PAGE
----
Something Old, Something New

The next issue of The Medical Letter (March 31, 2014) includes 2 articles on new formulations of old drugs and one article on an old drug approved for a new indication. New drugs have to demonstrate efficacy and safety to be approved by the FDA, but there is no requirement in the law that they demonstrate an advantage over drugs that are already available, and most of the clinical trials on which FDA approval is based are comparisons with placebo, and not with other active drugs.

So we will review a tumor necrosis factor (TNF) inhibitor that was already approved for treatment of rheumatoid arthritis and now is also approved for ulcerative colitis. It will be the third TNF inhibitor to be approved for its new indication, but the comparative trials that could help us choose among them are nowhere to be found. We do have placebo-controlled trials with results similar to those found earlier with the other 2 TNF inhibitors approved for this indication, but these trials are always somewhat different from each other in their selection of patients, their primary endpoints, and other conditions. The FDA would be among the first to remind us that 2 placebo-controlled trials do not add up to a well-controlled direct comparison.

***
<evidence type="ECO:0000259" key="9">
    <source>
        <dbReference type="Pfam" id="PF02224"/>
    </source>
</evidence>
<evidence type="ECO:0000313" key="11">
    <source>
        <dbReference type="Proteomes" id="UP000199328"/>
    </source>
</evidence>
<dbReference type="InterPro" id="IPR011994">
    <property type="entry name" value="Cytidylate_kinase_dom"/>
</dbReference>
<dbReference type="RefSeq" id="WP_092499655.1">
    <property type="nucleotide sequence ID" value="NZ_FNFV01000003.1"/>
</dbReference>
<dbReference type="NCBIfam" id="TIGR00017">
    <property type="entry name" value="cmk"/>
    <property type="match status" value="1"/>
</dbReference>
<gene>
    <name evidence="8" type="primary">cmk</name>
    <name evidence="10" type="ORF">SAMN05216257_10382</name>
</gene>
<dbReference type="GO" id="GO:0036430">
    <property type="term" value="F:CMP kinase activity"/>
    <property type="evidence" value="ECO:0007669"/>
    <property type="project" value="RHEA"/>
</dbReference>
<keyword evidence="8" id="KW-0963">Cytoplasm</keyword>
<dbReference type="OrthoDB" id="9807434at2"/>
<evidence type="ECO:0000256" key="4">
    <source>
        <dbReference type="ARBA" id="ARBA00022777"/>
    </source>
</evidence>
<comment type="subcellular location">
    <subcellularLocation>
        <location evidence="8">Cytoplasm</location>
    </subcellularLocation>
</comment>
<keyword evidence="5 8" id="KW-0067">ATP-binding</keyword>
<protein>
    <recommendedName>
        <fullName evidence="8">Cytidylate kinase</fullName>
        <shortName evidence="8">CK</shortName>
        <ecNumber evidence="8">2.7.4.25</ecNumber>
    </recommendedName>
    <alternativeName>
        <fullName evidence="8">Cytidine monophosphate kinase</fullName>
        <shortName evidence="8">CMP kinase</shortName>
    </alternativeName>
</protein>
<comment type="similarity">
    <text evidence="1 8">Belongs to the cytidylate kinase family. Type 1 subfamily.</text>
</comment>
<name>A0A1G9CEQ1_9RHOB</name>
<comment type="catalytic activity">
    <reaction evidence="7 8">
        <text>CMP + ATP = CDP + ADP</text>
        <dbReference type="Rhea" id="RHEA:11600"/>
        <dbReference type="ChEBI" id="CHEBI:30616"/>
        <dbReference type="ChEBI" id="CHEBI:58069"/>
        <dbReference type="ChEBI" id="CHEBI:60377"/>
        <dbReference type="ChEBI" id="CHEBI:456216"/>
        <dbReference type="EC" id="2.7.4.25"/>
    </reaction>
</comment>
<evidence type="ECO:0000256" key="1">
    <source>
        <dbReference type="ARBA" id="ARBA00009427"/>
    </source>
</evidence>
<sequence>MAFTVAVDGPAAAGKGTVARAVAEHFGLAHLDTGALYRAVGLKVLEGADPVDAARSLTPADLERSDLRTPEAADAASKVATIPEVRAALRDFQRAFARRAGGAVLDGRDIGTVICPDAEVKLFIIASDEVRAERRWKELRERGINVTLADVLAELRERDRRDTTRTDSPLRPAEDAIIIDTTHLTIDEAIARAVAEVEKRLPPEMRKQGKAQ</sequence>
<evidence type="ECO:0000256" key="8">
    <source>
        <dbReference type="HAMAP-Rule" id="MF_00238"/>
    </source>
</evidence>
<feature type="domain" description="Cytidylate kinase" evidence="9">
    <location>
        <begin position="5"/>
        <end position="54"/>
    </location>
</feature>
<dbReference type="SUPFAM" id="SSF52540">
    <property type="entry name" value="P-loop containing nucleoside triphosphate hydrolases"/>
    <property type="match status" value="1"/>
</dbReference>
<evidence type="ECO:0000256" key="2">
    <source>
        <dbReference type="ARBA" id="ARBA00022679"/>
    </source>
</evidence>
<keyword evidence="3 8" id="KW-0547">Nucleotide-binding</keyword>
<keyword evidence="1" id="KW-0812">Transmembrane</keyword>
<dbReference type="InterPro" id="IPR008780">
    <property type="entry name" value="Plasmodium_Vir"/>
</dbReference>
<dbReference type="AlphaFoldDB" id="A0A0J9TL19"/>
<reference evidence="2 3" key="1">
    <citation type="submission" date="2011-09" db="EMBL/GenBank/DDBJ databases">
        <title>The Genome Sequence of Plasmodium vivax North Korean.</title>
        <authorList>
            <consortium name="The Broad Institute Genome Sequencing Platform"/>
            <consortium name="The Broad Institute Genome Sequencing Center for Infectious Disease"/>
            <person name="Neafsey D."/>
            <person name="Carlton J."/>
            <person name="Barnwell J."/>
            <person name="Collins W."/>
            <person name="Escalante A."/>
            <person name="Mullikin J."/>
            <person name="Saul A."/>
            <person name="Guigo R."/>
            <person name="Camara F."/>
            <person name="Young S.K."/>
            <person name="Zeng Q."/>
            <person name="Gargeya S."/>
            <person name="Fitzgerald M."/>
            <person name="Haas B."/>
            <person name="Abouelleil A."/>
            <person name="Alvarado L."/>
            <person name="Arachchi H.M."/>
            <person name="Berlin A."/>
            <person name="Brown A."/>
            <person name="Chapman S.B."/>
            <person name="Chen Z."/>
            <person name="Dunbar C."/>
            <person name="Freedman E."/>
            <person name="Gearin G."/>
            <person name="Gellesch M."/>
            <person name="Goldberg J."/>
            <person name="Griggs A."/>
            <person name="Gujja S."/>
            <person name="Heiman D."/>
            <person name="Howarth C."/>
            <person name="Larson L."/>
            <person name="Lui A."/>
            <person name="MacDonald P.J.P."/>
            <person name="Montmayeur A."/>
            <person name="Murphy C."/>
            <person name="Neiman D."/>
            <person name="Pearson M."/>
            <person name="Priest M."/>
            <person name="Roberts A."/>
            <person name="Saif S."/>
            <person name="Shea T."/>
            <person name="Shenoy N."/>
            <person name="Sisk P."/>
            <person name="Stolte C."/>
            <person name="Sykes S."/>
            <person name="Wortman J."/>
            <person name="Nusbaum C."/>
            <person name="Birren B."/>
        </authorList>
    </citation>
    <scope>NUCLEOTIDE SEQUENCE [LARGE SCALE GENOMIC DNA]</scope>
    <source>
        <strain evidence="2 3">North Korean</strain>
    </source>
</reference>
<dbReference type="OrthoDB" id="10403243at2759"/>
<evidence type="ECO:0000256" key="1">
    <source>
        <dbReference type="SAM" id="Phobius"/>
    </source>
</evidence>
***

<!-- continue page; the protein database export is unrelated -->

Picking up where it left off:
The other 2 articles in our next issue are on novel formulations of old drugs that come with unique claims of superiority of one kind or another. A long-acting injection of testosterone should be more convenient than shorter-acting injections at shorter intervals, and for this product the FDA’s only demand for proof of efficacy was documentation of an increase in serum testosterone levels. Superiority over placebo in improving symptoms was not required. And the new single-use auto-injector formulation of methotrexate apparently was required only to demonstrate bioavailability similar to that achieved by other injectable formulations of methotrexate. Not unreasonable, really: we all know what methotrexate can do.

So how do we choose between the old and the new, with no comparative trials to guide us? What else should we consider? To answer those questions, I have to refer you to the next issue of The Medical Letter.

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